It is always difficult to share your thoughts about classics. Especially when you’ve struggled with some aspects of the book. At least this is the way it is for me. I don’t think my critical opinion holds any value on a global scale. Legendary books will be read irrespective of my subjective impressions. Still, on the other hand, there is no harm in adding one more opinion to the vast number of opinions already expressed about the story.
I can’t say that I didn’t like “The Scarlet Letter” by Nathaniel Hawthorne. I did like the eloquent, dreamy prose that transported me into a different reality. The image of the seventeenth-century Puritan society the author draws in the story is fascinating.
The main issue that kept me from fully enjoying the book is that it didn’t show me who Hester Prynne really was. It felt like there is a photograph of the main character with a description of how she looks and what her daily activities are on the back. Hester Prynne lacks substance, and without it, it’s hard to relate to anyone, real or fictional.
My assumption is that the author, being a product of his time, simply didn’t have a broad enough knowledge of women and the inner workings of their minds. The fact that the emotional sufferings of Arthur Dimmesdale are described vividly and in detail somewhat gives weight to this theory.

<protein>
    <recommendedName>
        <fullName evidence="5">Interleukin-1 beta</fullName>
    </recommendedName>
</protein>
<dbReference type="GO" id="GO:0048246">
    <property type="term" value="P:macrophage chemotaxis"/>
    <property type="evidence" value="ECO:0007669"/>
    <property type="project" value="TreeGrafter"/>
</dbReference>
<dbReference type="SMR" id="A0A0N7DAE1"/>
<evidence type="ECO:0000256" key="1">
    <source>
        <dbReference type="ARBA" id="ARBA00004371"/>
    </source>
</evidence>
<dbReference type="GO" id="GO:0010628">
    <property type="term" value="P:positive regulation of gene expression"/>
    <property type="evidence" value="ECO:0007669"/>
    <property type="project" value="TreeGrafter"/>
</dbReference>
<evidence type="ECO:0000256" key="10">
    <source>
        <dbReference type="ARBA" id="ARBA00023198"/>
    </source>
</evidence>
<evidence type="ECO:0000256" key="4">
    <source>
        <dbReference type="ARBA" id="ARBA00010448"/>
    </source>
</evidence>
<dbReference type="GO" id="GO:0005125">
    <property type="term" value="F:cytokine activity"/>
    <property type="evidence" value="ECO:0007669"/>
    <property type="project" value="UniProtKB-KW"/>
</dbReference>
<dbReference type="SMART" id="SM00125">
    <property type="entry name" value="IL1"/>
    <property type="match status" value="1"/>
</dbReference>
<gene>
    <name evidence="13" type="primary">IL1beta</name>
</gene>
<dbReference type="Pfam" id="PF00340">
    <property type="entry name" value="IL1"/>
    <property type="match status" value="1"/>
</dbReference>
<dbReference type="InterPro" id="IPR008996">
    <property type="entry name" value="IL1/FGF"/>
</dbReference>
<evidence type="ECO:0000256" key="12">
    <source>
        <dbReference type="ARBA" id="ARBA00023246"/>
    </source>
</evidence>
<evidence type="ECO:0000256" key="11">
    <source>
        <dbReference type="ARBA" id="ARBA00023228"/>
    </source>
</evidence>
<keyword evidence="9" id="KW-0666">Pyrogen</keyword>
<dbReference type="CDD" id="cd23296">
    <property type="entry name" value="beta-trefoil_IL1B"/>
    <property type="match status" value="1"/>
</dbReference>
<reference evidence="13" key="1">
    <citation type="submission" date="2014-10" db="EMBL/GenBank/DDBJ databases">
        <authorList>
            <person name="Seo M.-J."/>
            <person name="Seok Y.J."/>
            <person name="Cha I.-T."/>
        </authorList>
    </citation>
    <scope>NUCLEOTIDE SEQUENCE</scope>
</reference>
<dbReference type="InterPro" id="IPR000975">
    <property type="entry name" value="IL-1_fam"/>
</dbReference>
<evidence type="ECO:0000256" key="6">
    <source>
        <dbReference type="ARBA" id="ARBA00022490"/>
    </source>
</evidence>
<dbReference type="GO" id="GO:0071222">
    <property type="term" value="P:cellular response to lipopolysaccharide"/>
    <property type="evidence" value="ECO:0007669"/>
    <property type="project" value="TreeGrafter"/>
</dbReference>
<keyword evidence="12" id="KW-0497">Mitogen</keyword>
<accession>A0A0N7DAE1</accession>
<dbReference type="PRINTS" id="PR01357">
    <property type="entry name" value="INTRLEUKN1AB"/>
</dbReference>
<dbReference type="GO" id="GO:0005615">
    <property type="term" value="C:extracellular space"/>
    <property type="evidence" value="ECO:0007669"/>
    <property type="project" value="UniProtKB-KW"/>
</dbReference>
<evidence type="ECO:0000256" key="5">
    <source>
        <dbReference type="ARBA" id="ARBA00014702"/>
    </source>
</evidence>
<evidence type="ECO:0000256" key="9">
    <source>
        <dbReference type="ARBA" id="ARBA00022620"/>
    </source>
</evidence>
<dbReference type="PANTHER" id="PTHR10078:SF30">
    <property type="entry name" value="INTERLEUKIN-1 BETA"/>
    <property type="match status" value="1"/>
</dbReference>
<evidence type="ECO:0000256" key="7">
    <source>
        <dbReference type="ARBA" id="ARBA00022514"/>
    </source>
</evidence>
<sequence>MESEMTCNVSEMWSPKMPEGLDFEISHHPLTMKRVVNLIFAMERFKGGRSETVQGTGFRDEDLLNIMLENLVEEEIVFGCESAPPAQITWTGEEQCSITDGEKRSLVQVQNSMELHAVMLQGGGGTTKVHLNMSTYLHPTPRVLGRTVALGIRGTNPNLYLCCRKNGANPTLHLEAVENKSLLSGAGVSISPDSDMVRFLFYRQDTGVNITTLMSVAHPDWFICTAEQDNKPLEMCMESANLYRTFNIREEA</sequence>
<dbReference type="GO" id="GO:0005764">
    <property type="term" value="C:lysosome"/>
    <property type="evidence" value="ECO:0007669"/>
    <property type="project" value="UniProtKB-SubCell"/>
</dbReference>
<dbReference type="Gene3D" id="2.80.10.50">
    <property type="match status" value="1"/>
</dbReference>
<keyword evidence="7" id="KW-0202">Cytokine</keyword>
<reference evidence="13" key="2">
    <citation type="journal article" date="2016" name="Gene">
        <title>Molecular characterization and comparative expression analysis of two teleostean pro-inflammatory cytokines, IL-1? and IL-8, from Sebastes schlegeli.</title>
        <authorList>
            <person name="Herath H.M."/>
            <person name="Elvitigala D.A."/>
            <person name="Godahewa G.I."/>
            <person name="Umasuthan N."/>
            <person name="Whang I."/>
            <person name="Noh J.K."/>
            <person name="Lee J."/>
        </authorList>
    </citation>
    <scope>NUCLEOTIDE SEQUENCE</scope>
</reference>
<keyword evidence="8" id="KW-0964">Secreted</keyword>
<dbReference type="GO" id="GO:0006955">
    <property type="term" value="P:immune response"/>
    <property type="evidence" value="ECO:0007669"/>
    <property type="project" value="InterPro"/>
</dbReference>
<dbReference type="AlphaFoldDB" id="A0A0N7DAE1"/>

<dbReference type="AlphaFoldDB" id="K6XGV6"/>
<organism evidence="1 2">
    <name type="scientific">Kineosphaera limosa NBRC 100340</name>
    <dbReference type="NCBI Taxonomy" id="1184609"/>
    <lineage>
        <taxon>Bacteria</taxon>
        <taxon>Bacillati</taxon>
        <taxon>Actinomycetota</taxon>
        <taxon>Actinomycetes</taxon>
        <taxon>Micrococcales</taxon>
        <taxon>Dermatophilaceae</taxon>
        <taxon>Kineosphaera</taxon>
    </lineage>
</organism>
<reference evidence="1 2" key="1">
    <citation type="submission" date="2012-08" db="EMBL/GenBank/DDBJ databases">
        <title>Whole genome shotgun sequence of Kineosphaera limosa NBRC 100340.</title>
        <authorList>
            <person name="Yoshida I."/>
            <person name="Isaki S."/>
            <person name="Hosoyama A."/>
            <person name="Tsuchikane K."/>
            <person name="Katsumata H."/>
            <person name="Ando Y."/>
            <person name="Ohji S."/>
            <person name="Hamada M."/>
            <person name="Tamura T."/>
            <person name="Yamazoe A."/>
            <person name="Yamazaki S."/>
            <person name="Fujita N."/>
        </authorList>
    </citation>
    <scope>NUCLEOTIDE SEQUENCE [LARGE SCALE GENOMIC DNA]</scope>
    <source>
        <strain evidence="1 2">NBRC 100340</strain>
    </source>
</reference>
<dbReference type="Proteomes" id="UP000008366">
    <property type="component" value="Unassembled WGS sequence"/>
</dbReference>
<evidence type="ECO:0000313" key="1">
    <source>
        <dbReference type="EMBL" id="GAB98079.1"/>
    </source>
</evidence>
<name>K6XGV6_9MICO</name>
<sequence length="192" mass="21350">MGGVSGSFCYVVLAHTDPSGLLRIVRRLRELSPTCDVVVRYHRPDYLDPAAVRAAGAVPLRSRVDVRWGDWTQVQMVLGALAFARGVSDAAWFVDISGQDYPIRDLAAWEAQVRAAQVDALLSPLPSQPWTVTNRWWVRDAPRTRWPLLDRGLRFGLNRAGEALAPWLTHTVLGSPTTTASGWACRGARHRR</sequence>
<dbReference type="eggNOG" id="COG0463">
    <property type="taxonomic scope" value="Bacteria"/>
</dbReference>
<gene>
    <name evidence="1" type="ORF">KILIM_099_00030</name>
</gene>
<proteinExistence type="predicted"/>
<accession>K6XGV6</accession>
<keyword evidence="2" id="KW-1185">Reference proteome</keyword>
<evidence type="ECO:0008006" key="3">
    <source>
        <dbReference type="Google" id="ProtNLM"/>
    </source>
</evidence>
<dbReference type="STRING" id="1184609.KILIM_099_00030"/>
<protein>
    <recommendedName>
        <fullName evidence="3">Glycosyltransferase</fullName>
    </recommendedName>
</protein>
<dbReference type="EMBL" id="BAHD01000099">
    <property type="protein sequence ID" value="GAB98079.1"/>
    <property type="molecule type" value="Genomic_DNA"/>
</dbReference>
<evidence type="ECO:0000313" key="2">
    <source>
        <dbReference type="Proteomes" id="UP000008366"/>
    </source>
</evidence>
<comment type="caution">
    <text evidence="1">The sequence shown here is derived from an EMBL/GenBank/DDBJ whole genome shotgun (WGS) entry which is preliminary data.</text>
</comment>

Although inarguably poetic, the author’s style is rather heavy. Some sentences are a Kindle page long. I’m not a fan of short sentences without adverbs and adjectives. For me, language is like clay, from which you can create an infinite number of forms. And still, reading “The Scarlet Letter” was challenging. The introductory chapter was especially taxing, and I was relieved that the author changed the style a little in the main part of the book.
Usually, I have so much to say about what I thought and felt reading the book. In this case, I am at a loss what to share.
The chapters dedicated to Arthur Dimmesdale are piercing, showing a person torn by his passions that contradict society’s rules. He is unlikeable, weak, and self-centered. The author has managed to demonstrate how the man’s emotional struggles led to his physical decline.
Hester’s daughter Pearl also is an intriguing character, but to the readers, she remains an enigma, much like her mother.
Roger Chillingworth adds spice to the story. But since it’s already packed with drama, I failed to appreciate the edge he represents.
All in all, the book hasn’t left me indifferent. It has also left me with too many unanswered questions. It’s not a bad thing to be left wondering “what if”. But with “The Scarlet Letter”, the questions are “What happened in the main characters’ lives?”, “How did they meet?”, “What did they feel about this and that?”. And these are too profound questions not to get even a glimpse of an answer to.
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